Confucianism vs. Chuang Tzu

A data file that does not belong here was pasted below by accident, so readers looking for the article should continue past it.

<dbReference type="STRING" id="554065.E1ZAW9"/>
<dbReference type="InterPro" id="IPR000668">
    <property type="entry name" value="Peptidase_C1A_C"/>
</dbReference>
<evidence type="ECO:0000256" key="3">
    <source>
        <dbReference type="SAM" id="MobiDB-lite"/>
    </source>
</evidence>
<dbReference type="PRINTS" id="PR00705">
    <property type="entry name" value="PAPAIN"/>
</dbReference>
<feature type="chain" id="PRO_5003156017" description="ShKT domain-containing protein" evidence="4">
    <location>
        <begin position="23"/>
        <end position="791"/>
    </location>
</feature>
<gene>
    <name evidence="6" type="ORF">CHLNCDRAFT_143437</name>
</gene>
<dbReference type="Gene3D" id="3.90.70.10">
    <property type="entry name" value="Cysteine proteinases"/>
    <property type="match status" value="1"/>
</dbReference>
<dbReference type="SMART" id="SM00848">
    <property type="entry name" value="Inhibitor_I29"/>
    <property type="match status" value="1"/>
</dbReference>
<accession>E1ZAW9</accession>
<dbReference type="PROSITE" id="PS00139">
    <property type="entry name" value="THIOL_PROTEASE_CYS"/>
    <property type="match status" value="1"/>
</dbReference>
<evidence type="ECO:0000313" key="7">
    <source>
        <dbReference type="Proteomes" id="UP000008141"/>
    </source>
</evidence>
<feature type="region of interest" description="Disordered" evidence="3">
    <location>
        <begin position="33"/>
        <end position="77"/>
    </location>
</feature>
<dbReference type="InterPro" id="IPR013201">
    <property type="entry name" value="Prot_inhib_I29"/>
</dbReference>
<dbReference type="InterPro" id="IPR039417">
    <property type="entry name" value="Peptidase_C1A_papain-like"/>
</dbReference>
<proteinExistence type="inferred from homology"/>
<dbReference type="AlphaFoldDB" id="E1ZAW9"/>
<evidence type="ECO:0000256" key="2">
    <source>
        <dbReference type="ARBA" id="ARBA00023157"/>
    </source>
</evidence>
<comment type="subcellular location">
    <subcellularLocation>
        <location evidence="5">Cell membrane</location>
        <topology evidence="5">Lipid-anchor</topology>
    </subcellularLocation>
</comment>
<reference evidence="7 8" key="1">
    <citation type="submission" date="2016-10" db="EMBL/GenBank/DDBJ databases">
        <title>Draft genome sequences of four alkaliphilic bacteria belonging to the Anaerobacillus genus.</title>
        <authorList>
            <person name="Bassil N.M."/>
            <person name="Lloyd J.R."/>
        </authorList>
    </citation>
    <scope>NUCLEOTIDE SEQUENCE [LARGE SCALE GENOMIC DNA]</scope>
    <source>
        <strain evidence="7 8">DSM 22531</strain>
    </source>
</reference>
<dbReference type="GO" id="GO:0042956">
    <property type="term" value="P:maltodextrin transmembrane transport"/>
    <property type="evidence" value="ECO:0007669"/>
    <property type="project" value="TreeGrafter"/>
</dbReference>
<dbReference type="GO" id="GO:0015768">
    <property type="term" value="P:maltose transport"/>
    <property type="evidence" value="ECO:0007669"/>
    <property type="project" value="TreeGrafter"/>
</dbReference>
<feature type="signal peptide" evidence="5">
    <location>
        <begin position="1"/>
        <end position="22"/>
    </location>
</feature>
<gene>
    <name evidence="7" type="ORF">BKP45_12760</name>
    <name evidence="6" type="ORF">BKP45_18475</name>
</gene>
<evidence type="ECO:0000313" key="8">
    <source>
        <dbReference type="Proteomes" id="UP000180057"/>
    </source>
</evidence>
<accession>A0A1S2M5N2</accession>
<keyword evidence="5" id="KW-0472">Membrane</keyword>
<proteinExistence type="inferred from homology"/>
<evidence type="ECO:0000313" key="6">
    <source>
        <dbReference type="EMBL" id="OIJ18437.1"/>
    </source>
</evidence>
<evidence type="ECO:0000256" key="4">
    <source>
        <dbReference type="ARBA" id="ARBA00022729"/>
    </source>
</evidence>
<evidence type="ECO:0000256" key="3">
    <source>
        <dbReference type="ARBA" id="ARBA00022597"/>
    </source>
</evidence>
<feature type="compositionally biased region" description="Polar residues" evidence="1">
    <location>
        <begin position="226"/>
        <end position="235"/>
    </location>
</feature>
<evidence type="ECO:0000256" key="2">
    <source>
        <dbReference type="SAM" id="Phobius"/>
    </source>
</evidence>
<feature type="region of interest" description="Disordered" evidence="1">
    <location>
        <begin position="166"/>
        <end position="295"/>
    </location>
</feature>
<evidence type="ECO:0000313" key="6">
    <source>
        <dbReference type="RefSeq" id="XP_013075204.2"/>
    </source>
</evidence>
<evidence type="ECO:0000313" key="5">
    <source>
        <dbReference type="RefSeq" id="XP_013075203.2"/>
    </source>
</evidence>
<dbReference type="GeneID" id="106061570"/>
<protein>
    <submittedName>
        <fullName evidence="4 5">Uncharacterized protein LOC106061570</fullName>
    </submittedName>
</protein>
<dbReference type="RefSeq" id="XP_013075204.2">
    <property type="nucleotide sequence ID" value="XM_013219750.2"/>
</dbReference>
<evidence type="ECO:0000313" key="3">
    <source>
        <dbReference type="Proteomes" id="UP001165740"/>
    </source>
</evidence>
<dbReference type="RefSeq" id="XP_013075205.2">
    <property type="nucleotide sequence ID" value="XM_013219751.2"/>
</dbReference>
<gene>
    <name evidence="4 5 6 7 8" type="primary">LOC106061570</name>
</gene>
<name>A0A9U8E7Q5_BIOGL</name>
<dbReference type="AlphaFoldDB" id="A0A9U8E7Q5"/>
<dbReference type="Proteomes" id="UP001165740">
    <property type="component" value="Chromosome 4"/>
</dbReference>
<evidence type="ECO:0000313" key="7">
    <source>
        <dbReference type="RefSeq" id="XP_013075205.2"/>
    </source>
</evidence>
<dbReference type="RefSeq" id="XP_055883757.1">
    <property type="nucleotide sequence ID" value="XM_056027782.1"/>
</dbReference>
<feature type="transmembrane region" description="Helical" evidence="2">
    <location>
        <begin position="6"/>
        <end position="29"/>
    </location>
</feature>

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Thomas DiZazzo Philosophy of Journalism 04-16-08 Confucianism vs. Chuang Tzu Chuang Tzu was an influential philosopher in 4th century China, categorized as a “Taoist” by Chinese tradition. Though, by definition, he is on another plain from the rest. While writing after Confucius had passed away, master Chuang’s philosophy completely apposes those before him. Chuang argued that our life is limited and the amount of things available to learn is unlimited. To use the limited to pursue the unlimited is simply foolish. While Confucius argued that the only way to achieve a successful and meaningful life was to learn as much as possible in order to find the way, namely by studying everything around you. This is the biggest difference between the two philosophies. Confucius believed that above all else; emphasizing personal and governmental morality and correctness of social relationships, justice, and sincerity is the most important aspect of life. Chuang Tzu believed that how we perceive things are directly related to each of our separate pasts, or our “paths”. Also, that we need to realized that our conclusions and dispositions would be completely different had we experienced another past, even possibly just one single instance. Confucius believed that all things are naturally good. It is only if you haven’t pursued the way that you can turn out evil. He also believed that the most important characteristic of our personalities is created by how we treat others. While Chuang Tzu preached that things are categorized as good or evil. Everything is everything, and we make our own opinions on the level of goodness or the amount of evil. Chuang Tzu is also a complete anarchist. He believed that the world “does not need governing; in fact it should not be governed.” He also proclaimed that good order results spontaneously when things are let alone. This

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